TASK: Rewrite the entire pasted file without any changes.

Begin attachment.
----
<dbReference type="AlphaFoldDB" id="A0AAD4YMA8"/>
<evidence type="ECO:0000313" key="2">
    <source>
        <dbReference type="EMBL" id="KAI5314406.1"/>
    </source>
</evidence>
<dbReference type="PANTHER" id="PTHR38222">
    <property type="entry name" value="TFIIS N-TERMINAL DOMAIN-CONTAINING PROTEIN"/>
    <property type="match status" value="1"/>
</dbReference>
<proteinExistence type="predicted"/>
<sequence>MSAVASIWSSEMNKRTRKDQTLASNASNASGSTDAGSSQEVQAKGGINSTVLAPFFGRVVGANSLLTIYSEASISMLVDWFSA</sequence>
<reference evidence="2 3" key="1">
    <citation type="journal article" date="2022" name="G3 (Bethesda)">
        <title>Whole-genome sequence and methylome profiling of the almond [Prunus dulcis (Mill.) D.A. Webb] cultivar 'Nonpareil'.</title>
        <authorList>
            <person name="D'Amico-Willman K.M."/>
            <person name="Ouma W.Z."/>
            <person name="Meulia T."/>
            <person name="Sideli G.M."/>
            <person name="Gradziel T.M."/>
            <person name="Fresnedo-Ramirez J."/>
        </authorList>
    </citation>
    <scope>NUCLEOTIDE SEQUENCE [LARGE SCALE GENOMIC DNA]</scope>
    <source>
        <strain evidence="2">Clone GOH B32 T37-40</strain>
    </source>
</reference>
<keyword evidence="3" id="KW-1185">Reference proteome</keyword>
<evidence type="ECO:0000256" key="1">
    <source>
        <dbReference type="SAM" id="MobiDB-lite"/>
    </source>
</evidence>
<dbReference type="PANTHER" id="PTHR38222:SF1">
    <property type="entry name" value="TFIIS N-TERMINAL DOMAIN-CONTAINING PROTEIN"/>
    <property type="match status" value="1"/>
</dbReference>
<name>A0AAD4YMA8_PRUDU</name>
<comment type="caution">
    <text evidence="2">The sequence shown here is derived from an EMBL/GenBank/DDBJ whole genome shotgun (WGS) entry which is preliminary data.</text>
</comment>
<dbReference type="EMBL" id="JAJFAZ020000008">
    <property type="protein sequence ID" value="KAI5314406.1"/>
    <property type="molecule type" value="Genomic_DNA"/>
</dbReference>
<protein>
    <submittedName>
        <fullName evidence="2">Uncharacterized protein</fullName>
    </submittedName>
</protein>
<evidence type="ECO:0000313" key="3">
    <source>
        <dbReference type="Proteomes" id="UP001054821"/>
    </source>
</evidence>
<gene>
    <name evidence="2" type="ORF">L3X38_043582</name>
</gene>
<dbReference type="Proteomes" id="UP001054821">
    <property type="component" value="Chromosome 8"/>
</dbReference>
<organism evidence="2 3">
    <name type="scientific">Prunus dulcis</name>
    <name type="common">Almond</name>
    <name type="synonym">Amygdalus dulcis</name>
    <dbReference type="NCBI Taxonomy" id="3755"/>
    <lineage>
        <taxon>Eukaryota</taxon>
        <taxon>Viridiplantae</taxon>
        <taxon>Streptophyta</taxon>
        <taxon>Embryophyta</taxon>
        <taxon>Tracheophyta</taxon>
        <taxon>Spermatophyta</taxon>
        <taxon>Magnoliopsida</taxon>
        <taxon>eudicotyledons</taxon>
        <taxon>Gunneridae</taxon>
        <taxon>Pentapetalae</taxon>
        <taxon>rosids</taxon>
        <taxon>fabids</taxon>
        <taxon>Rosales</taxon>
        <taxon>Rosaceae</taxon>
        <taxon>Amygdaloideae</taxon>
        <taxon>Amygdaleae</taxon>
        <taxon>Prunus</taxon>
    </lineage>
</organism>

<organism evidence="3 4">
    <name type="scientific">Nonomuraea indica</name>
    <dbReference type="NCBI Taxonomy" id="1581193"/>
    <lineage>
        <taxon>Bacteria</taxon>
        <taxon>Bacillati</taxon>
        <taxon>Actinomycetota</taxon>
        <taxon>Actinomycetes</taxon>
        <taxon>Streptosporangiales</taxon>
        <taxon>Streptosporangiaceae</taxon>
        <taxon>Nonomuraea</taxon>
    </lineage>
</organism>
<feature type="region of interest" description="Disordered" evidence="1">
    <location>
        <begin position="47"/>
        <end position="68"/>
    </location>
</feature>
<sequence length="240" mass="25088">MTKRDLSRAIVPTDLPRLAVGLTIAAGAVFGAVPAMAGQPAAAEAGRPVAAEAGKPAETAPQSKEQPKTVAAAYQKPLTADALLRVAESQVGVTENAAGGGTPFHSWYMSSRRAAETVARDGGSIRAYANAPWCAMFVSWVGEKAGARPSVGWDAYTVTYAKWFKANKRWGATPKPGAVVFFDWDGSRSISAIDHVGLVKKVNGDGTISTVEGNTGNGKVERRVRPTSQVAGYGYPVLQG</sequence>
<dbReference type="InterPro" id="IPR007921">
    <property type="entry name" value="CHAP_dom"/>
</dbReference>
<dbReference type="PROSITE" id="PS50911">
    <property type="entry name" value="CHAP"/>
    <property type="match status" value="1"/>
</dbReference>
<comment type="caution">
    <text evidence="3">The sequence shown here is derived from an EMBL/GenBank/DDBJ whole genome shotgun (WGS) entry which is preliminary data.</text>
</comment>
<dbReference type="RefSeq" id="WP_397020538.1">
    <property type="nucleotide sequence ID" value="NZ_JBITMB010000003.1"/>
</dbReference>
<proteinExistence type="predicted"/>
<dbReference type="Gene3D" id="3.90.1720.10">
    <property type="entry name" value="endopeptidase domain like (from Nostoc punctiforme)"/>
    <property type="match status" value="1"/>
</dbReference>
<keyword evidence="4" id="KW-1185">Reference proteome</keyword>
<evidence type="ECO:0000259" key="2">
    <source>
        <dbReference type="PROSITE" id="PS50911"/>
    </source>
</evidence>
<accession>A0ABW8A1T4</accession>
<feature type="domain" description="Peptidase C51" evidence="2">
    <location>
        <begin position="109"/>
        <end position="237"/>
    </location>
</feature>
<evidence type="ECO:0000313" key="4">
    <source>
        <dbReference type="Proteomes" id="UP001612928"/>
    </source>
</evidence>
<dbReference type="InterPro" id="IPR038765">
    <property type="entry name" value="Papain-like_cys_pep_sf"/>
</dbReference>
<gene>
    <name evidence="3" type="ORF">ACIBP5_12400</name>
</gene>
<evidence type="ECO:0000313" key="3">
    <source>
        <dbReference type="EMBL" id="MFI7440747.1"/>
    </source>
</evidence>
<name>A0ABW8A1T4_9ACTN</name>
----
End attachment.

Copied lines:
<dbReference type="AlphaFoldDB" id="A0AAD4YMA8"/>
<evidence type="ECO:0000313" key="2">
    <source>
        <dbReference type="EMBL" id="KAI5314406.1"/>
    </source>
</evidence>
<dbReference type="PANTHER" id="PTHR38222">
    <property type="entry name" value="TFIIS N-TERMINAL DOMAIN-CONTAINING PROTEIN"/>
    <property type="match status" value="1"/>
</dbReference>
<proteinExistence type="predicted"/>
<sequence>MSAVASIWSSEMNKRTRKDQTLASNASNASGSTDAGSSQEVQAKGGINSTVLAPFFGRVVGANSLLTIYSEASISMLVDWFSA</sequence>
<reference evidence="2 3" key="1">
    <citation type="journal article" date="2022" name="G3 (Bethesda)">
        <title>Whole-genome sequence and methylome profiling of the almond [Prunus dulcis (Mill.) D.A. Webb] cultivar 'Nonpareil'.</title>
        <authorList>
            <person name="D'Amico-Willman K.M."/>
            <person name="Ouma W.Z."/>
            <person name="Meulia T."/>
            <person name="Sideli G.M."/>
            <person name="Gradziel T.M."/>
            <person name="Fresnedo-Ramirez J."/>
        </authorList>
    </citation>
    <scope>NUCLEOTIDE SEQUENCE [LARGE SCALE GENOMIC DNA]</scope>
    <source>
        <strain evidence="2">Clone GOH B32 T37-40</strain>
    </source>
</reference>
<keyword evidence="3" id="KW-1185">Reference proteome</keyword>
<evidence type="ECO:0000256" key="1">
    <source>
        <dbReference type="SAM" id="MobiDB-lite"/>
    </source>
</evidence>
<dbReference type="PANTHER" id="PTHR38222:SF1">
    <property type="entry name" value="TFIIS N-TERMINAL DOMAIN-CONTAINING PROTEIN"/>
    <property type="match status" value="1"/>
</dbReference>
<name>A0AAD4YMA8_PRUDU</name>
<comment type="caution">
    <text evidence="2">The sequence shown here is derived from an EMBL/GenBank/DDBJ whole genome shotgun (WGS) entry which is preliminary data.</text>
</comment>
<dbReference type="EMBL" id="JAJFAZ020000008">
    <property type="protein sequence ID" value="KAI5314406.1"/>
    <property type="molecule type" value="Genomic_DNA"/>
</dbReference>
<protein>
    <submittedName>
        <fullName evidence="2">Uncharacterized protein</fullName>
    </submittedName>
</protein>
<evidence type="ECO:0000313" key="3">
    <source>
        <dbReference type="Proteomes" id="UP001054821"/>
    </source>
</evidence>
<gene>
    <name evidence="2" type="ORF">L3X38_043582</name>
</gene>
<dbReference type="Proteomes" id="UP001054821">
    <property type="component" value="Chromosome 8"/>
</dbReference>
<organism evidence="2 3">
    <name type="scientific">Prunus dulcis</name>
    <name type="common">Almond</name>
    <name type="synonym">Amygdalus dulcis</name>
    <dbReference type="NCBI Taxonomy" id="3755"/>
    <lineage>
        <taxon>Eukaryota</taxon>
        <taxon>Viridiplantae</taxon>
        <taxon>Streptophyta</taxon>
        <taxon>Embryophyta</taxon>
        <taxon>Tracheophyta</taxon>
        <taxon>Spermatophyta</taxon>
        <taxon>Magnoliopsida</taxon>
        <taxon>eudicotyledons</taxon>
        <taxon>Gunneridae</taxon>
        <taxon>Pentapetalae</taxon>
        <taxon>rosids</taxon>
        <taxon>fabids</taxon>
        <taxon>Rosales</taxon>
        <taxon>Rosaceae</taxon>
        <taxon>Amygdaloideae</taxon>
        <taxon>Amygdaleae</taxon>
        <taxon>Prunus</taxon>
    </lineage>
</organism>

<organism evidence="3 4">
    <name type="scientific">Nonomuraea indica</name>
    <dbReference type="NCBI Taxonomy" id="1581193"/>
    <lineage>
        <taxon>Bacteria</taxon>
        <taxon>Bacillati</taxon>
        <taxon>Actinomycetota</taxon>
        <taxon>Actinomycetes</taxon>
        <taxon>Streptosporangiales</taxon>
        <taxon>Streptosporangiaceae</taxon>
        <taxon>Nonomuraea</taxon>
    </lineage>
</organism>
<feature type="region of interest" description="Disordered" evidence="1">
    <location>
        <begin position="47"/>
        <end position="68"/>
    </location>
</feature>
<sequence length="240" mass="25088">MTKRDLSRAIVPTDLPRLAVGLTIAAGAVFGAVPAMAGQPAAAEAGRPVAAEAGKPAETAPQSKEQPKTVAAAYQKPLTADALLRVAESQVGVTENAAGGGTPFHSWYMSSRRAAETVARDGGSIRAYANAPWCAMFVSWVGEKAGARPSVGWDAYTVTYAKWFKANKRWGATPKPGAVVFFDWDGSRSISAIDHVGLVKKVNGDGTISTVEGNTGNGKVERRVRPTSQVAGYGYPVLQG</sequence>
<dbReference type="InterPro" id="IPR007921">
    <property type="entry name" value="CHAP_dom"/>
</dbReference>
<dbReference type="PROSITE" id="PS50911">
    <property type="entry name" value="CHAP"/>
    <property type="match status" value="1"/>
</dbReference>
<comment type="caution">
    <text evidence="3">The sequence shown here is derived from an EMBL/GenBank/DDBJ whole genome shotgun (WGS) entry which is preliminary data.</text>
</comment>
<dbReference type="RefSeq" id="WP_397020538.1">
    <property type="nucleotide sequence ID" value="NZ_JBITMB010000003.1"/>
</dbReference>
<proteinExistence type="predicted"/>
<dbReference type="Gene3D" id="3.90.1720.10">
    <property type="entry name" value="endopeptidase domain like (from Nostoc punctiforme)"/>
    <property type="match status" value="1"/>
</dbReference>
<keyword evidence="4" id="KW-1185">Reference proteome</keyword>
<evidence type="ECO:0000259" key="2">
    <source>
        <dbReference type="PROSITE" id="PS50911"/>
    </source>
</evidence>
<accession>A0ABW8A1T4</accession>
<feature type="domain" description="Peptidase C51" evidence="2">
    <location>
        <begin position="109"/>
        <end position="237"/>
    </location>
</feature>
<evidence type="ECO:0000313" key="4">
    <source>
        <dbReference type="Proteomes" id="UP001612928"/>
    </source>
</evidence>
<dbReference type="InterPro" id="IPR038765">
    <property type="entry name" value="Papain-like_cys_pep_sf"/>
</dbReference>
<gene>
    <name evidence="3" type="ORF">ACIBP5_12400</name>
</gene>
<evidence type="ECO:0000313" key="3">
    <source>
        <dbReference type="EMBL" id="MFI7440747.1"/>
    </source>
</evidence>
<name>A0ABW8A1T4_9ACTN</name>